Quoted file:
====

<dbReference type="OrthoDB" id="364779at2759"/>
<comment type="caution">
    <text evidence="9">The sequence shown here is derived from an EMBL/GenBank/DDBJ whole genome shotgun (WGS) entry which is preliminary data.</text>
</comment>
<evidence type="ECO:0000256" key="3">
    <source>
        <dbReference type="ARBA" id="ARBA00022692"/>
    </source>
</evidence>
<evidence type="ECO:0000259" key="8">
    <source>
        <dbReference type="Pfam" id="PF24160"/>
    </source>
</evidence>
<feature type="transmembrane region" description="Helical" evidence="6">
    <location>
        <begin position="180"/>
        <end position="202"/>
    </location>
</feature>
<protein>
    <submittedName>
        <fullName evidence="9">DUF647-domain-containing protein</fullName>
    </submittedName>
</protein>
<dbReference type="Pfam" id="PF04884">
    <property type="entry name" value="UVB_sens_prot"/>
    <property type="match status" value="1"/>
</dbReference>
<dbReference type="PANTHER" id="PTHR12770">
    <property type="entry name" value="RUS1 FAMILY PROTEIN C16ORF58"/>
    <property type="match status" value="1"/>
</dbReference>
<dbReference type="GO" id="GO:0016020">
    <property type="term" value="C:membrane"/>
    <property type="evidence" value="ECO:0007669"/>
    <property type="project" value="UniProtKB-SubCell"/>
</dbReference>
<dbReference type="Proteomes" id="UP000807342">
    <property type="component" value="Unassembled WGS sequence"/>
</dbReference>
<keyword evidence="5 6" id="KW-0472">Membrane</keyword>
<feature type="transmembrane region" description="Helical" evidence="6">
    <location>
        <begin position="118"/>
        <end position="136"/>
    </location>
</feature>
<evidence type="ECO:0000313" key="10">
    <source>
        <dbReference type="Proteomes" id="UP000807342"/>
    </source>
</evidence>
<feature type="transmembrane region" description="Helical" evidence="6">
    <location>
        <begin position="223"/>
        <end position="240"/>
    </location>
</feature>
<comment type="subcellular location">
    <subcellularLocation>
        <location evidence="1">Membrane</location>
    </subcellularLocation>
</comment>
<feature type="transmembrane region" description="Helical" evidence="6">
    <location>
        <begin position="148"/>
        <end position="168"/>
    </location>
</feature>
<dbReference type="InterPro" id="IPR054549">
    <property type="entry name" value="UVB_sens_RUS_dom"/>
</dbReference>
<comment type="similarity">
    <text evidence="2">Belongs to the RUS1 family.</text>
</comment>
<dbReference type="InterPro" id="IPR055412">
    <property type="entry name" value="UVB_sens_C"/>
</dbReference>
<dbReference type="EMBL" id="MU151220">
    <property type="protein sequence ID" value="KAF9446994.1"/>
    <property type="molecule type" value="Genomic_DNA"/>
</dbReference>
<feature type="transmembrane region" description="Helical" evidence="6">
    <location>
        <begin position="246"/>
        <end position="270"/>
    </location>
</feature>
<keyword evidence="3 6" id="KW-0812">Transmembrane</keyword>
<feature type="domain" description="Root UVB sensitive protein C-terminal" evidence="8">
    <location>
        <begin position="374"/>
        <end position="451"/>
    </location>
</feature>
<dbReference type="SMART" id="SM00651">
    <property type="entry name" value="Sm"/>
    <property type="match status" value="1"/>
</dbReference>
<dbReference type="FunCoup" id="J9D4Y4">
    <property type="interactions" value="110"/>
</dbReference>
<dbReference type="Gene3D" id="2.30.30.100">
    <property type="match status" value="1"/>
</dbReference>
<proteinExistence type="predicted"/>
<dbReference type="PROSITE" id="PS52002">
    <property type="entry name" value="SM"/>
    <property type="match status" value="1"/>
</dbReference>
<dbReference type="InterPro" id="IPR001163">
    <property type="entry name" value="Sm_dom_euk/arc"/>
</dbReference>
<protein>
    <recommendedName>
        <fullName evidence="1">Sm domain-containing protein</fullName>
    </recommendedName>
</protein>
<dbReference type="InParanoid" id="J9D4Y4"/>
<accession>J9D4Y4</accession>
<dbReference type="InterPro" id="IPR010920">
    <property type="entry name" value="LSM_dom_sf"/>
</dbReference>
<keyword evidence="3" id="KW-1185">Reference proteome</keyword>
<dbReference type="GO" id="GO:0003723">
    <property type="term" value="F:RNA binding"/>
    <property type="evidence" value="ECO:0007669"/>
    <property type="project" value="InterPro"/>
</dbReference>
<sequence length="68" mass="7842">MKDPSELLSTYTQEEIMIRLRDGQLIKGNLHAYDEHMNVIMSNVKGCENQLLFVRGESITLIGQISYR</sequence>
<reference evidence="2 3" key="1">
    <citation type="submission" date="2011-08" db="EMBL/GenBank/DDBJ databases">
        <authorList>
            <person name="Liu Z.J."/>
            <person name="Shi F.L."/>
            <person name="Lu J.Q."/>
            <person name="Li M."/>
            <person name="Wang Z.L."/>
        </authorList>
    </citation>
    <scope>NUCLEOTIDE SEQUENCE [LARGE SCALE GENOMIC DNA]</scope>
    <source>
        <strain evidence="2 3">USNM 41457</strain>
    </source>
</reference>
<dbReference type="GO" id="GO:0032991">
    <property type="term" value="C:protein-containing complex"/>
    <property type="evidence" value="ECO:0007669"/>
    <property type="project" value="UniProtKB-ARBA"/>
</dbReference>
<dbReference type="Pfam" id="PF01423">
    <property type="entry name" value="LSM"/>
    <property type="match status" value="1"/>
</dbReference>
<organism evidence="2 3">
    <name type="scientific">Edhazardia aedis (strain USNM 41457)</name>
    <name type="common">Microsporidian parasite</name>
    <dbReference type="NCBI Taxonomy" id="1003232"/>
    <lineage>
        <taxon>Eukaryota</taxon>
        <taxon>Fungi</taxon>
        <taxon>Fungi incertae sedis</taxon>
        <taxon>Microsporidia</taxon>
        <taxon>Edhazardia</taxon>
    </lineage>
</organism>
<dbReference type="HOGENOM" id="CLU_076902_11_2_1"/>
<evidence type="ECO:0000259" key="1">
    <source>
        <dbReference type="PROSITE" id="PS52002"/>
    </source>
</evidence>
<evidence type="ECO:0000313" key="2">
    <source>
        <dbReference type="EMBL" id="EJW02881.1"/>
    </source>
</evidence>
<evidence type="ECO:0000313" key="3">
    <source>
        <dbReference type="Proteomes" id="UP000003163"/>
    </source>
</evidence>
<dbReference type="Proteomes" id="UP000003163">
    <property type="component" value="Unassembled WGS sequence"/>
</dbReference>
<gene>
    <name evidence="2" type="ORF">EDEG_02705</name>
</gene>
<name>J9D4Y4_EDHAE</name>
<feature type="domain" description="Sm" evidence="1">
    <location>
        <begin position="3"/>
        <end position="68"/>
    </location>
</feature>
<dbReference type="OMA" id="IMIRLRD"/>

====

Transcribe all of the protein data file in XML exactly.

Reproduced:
<dbReference type="OrthoDB" id="364779at2759"/>
<comment type="caution">
    <text evidence="9">The sequence shown here is derived from an EMBL/GenBank/DDBJ whole genome shotgun (WGS) entry which is preliminary data.</text>
</comment>
<evidence type="ECO:0000256" key="3">
    <source>
        <dbReference type="ARBA" id="ARBA00022692"/>
    </source>
</evidence>
<evidence type="ECO:0000259" key="8">
    <source>
        <dbReference type="Pfam" id="PF24160"/>
    </source>
</evidence>
<feature type="transmembrane region" description="Helical" evidence="6">
    <location>
        <begin position="180"/>
        <end position="202"/>
    </location>
</feature>
<protein>
    <submittedName>
        <fullName evidence="9">DUF647-domain-containing protein</fullName>
    </submittedName>
</protein>
<dbReference type="Pfam" id="PF04884">
    <property type="entry name" value="UVB_sens_prot"/>
    <property type="match status" value="1"/>
</dbReference>
<dbReference type="PANTHER" id="PTHR12770">
    <property type="entry name" value="RUS1 FAMILY PROTEIN C16ORF58"/>
    <property type="match status" value="1"/>
</dbReference>
<dbReference type="GO" id="GO:0016020">
    <property type="term" value="C:membrane"/>
    <property type="evidence" value="ECO:0007669"/>
    <property type="project" value="UniProtKB-SubCell"/>
</dbReference>
<dbReference type="Proteomes" id="UP000807342">
    <property type="component" value="Unassembled WGS sequence"/>
</dbReference>
<keyword evidence="5 6" id="KW-0472">Membrane</keyword>
<feature type="transmembrane region" description="Helical" evidence="6">
    <location>
        <begin position="118"/>
        <end position="136"/>
    </location>
</feature>
<evidence type="ECO:0000313" key="10">
    <source>
        <dbReference type="Proteomes" id="UP000807342"/>
    </source>
</evidence>
<feature type="transmembrane region" description="Helical" evidence="6">
    <location>
        <begin position="223"/>
        <end position="240"/>
    </location>
</feature>
<comment type="subcellular location">
    <subcellularLocation>
        <location evidence="1">Membrane</location>
    </subcellularLocation>
</comment>
<feature type="transmembrane region" description="Helical" evidence="6">
    <location>
        <begin position="148"/>
        <end position="168"/>
    </location>
</feature>
<dbReference type="InterPro" id="IPR054549">
    <property type="entry name" value="UVB_sens_RUS_dom"/>
</dbReference>
<comment type="similarity">
    <text evidence="2">Belongs to the RUS1 family.</text>
</comment>
<dbReference type="InterPro" id="IPR055412">
    <property type="entry name" value="UVB_sens_C"/>
</dbReference>
<dbReference type="EMBL" id="MU151220">
    <property type="protein sequence ID" value="KAF9446994.1"/>
    <property type="molecule type" value="Genomic_DNA"/>
</dbReference>
<feature type="transmembrane region" description="Helical" evidence="6">
    <location>
        <begin position="246"/>
        <end position="270"/>
    </location>
</feature>
<keyword evidence="3 6" id="KW-0812">Transmembrane</keyword>
<feature type="domain" description="Root UVB sensitive protein C-terminal" evidence="8">
    <location>
        <begin position="374"/>
        <end position="451"/>
    </location>
</feature>
<dbReference type="SMART" id="SM00651">
    <property type="entry name" value="Sm"/>
    <property type="match status" value="1"/>
</dbReference>
<dbReference type="FunCoup" id="J9D4Y4">
    <property type="interactions" value="110"/>
</dbReference>
<dbReference type="Gene3D" id="2.30.30.100">
    <property type="match status" value="1"/>
</dbReference>
<proteinExistence type="predicted"/>
<dbReference type="PROSITE" id="PS52002">
    <property type="entry name" value="SM"/>
    <property type="match status" value="1"/>
</dbReference>
<dbReference type="InterPro" id="IPR001163">
    <property type="entry name" value="Sm_dom_euk/arc"/>
</dbReference>
<protein>
    <recommendedName>
        <fullName evidence="1">Sm domain-containing protein</fullName>
    </recommendedName>
</protein>
<dbReference type="InParanoid" id="J9D4Y4"/>
<accession>J9D4Y4</accession>
<dbReference type="InterPro" id="IPR010920">
    <property type="entry name" value="LSM_dom_sf"/>
</dbReference>
<keyword evidence="3" id="KW-1185">Reference proteome</keyword>
<dbReference type="GO" id="GO:0003723">
    <property type="term" value="F:RNA binding"/>
    <property type="evidence" value="ECO:0007669"/>
    <property type="project" value="InterPro"/>
</dbReference>
<sequence length="68" mass="7842">MKDPSELLSTYTQEEIMIRLRDGQLIKGNLHAYDEHMNVIMSNVKGCENQLLFVRGESITLIGQISYR</sequence>
<reference evidence="2 3" key="1">
    <citation type="submission" date="2011-08" db="EMBL/GenBank/DDBJ databases">
        <authorList>
            <person name="Liu Z.J."/>
            <person name="Shi F.L."/>
            <person name="Lu J.Q."/>
            <person name="Li M."/>
            <person name="Wang Z.L."/>
        </authorList>
    </citation>
    <scope>NUCLEOTIDE SEQUENCE [LARGE SCALE GENOMIC DNA]</scope>
    <source>
        <strain evidence="2 3">USNM 41457</strain>
    </source>
</reference>
<dbReference type="GO" id="GO:0032991">
    <property type="term" value="C:protein-containing complex"/>
    <property type="evidence" value="ECO:0007669"/>
    <property type="project" value="UniProtKB-ARBA"/>
</dbReference>
<dbReference type="Pfam" id="PF01423">
    <property type="entry name" value="LSM"/>
    <property type="match status" value="1"/>
</dbReference>
<organism evidence="2 3">
    <name type="scientific">Edhazardia aedis (strain USNM 41457)</name>
    <name type="common">Microsporidian parasite</name>
    <dbReference type="NCBI Taxonomy" id="1003232"/>
    <lineage>
        <taxon>Eukaryota</taxon>
        <taxon>Fungi</taxon>
        <taxon>Fungi incertae sedis</taxon>
        <taxon>Microsporidia</taxon>
        <taxon>Edhazardia</taxon>
    </lineage>
</organism>
<dbReference type="HOGENOM" id="CLU_076902_11_2_1"/>
<evidence type="ECO:0000259" key="1">
    <source>
        <dbReference type="PROSITE" id="PS52002"/>
    </source>
</evidence>
<evidence type="ECO:0000313" key="2">
    <source>
        <dbReference type="EMBL" id="EJW02881.1"/>
    </source>
</evidence>
<evidence type="ECO:0000313" key="3">
    <source>
        <dbReference type="Proteomes" id="UP000003163"/>
    </source>
</evidence>
<dbReference type="Proteomes" id="UP000003163">
    <property type="component" value="Unassembled WGS sequence"/>
</dbReference>
<gene>
    <name evidence="2" type="ORF">EDEG_02705</name>
</gene>
<name>J9D4Y4_EDHAE</name>
<feature type="domain" description="Sm" evidence="1">
    <location>
        <begin position="3"/>
        <end position="68"/>
    </location>
</feature>
<dbReference type="OMA" id="IMIRLRD"/>